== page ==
Since her reinvention as an international hit factory, Sia Furler has come into her own as one of the great underdog-pop writers. Although the Australian has worked with Eminem, Kanye and (yes) Beck on certifiable bangers, here we’ve compiled the greatest tracks she’s written herself, ahead of forthcoming solo record ‘This is Acting’.
Nowhere is the notion of high-concept art more evident than in pop music, and Sia’s a master of the form. A perfect example is Britney’s anguished ‘Perfume’, from 2013, which puts all its eggs in one lyrical basket – a semi-literal metaphor about using perfume to mark your territory on a man – and carries that basket all the way to the bank.
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There were subtler singles on last year’s ‘1000 Forms of Fear’, but ‘Eye of the Needle’ stands out from the cookie-cutter radio playlist-fillers, threading artful lyrics about clinging onto romance into a chorus hook the size of Melbourne.
Heading up Moroder’s forthcoming record, ‘Déjà Vu’ sees the sonic architect draw up a disco blueprint which Sia capably turns to pop gold. And is that a nod to folktronica hero Patrick Wolf’s ‘The Magic Position’ in the synth hook? Surely not. But yes.
Probably her most Rihanna-ready solo single, ‘Big Girls Cry’ is nonetheless textbook Sia, digging to pop’s core principles in order to squeeze in as much vulnerability as the form allows. It makes having a good old sob sound like a revolutionary statement.
Sia got her break into the ‘500-million Youtube views’ club when Rihanna invited her to appear on 2012 album ‘Unapologetic’. No use denying this shimmery, synth-speckled ballad – written, incredibly, in just 14 minutes - which captures the awesomeness of love by suggesting it makes you feel like expensive jewellery.
Veering between skewed indie anthemry and slink-pop sleekness, this offering from 2010’s ‘We are Born’ is so ecstatically barmy it’s a wonder Matt Bellamy hasn’t tapped her up for a collab.
When ‘Breathe Me’ made its way onto Six Feet Under, soundtracking the climactic scenes in which the characters grow old and die, Sia boldly crossed the tightrope between pop and emo and never looked back. It’s the song that launched her second wind overnight, and it holds up like a dream.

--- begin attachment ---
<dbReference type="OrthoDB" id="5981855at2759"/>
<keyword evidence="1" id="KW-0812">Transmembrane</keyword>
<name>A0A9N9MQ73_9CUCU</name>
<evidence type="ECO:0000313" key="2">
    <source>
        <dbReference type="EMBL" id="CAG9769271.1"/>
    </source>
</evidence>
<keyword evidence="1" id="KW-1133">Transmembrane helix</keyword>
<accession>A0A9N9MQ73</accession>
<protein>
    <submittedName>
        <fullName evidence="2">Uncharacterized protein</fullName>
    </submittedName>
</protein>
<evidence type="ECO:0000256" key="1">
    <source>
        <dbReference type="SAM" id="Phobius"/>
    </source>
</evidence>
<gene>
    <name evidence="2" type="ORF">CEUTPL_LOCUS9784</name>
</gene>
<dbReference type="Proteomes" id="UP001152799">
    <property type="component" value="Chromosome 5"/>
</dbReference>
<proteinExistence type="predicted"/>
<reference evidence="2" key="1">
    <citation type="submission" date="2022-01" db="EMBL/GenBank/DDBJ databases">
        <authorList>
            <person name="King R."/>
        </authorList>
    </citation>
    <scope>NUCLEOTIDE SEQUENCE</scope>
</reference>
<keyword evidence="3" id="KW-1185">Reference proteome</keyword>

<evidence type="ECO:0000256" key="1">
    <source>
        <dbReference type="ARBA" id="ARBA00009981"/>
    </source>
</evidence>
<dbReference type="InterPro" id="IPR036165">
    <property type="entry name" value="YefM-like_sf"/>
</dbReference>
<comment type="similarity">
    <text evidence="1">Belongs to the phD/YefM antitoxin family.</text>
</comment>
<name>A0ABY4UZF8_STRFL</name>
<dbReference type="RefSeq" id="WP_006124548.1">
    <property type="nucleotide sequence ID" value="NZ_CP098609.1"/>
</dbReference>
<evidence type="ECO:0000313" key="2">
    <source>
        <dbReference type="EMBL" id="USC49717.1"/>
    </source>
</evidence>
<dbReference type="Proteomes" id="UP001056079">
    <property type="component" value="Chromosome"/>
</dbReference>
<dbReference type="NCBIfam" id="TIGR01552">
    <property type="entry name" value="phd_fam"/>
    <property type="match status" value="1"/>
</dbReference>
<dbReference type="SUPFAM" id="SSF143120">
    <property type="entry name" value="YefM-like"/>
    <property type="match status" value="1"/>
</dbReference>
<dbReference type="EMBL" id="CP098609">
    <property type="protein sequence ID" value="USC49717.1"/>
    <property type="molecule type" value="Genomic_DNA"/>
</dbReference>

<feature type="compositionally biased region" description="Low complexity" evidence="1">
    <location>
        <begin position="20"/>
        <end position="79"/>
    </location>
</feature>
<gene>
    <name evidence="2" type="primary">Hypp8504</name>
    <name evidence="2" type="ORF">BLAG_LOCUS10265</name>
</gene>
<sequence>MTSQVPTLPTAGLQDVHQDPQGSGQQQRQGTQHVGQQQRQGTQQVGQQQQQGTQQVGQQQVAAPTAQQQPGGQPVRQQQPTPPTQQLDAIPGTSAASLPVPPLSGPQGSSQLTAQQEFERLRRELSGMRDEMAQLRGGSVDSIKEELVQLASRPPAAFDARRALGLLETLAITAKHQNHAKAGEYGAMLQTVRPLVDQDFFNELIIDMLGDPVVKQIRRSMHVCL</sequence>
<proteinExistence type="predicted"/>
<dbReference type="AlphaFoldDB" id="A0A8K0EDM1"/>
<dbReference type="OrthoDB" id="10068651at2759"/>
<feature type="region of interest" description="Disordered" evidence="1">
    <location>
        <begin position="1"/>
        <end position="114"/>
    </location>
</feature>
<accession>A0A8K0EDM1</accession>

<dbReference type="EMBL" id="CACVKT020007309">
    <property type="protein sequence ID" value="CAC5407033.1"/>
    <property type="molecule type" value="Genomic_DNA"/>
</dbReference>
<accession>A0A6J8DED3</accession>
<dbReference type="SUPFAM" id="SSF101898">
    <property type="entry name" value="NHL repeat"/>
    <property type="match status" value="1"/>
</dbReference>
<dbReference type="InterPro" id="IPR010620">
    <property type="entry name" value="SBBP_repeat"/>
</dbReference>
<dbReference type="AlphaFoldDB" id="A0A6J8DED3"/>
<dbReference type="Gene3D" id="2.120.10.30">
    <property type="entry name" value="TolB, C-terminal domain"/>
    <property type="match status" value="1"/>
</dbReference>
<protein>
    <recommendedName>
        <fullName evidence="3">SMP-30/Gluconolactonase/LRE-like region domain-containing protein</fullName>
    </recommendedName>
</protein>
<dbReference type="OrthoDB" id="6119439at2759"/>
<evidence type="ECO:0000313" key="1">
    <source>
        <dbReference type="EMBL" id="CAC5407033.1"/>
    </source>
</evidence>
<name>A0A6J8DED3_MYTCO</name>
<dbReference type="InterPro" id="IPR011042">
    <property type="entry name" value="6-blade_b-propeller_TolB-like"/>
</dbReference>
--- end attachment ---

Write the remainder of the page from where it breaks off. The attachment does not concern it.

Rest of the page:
This self-help ballad changed hands a few times before landing in Queen Bee’s arsenal: as Sia told the New York Times, she first sent it to Katy Perry, who missed the email, before Rihanna’s team jumped in. After they failed to pay the fee, however, Beyoncé didn’t blink. “I’m pretty hurt you never sent me this song,” Perry messaged Sia after hearing the single. “Check your email!” she replied.
Pop songs tend to capture the temptations of excess, our obsession with glitz and the ephemerality of euphoria, but not all of them realise it. Not so with ‘Chandelier’, which uses perfectly decadent imagery – “I’m gonna swing from the chandelier!” – to cleverly triangulate modern pop’s hot-buttons and unleash a banger of stupendous proportions.
‘Elastic Heart’ might be Sia’s latest hit, but it’s so clearly the result of a career fine-tuning her innumerable talents that there’s no shame giving it top billing. Instead of getting lost in the moment, her off-piste pop’s skill is to sweep you up in a tidal wave of memories, vulnerabilities and morning-after regrets, which ultimately pings her songs into your heart twice as quickly.
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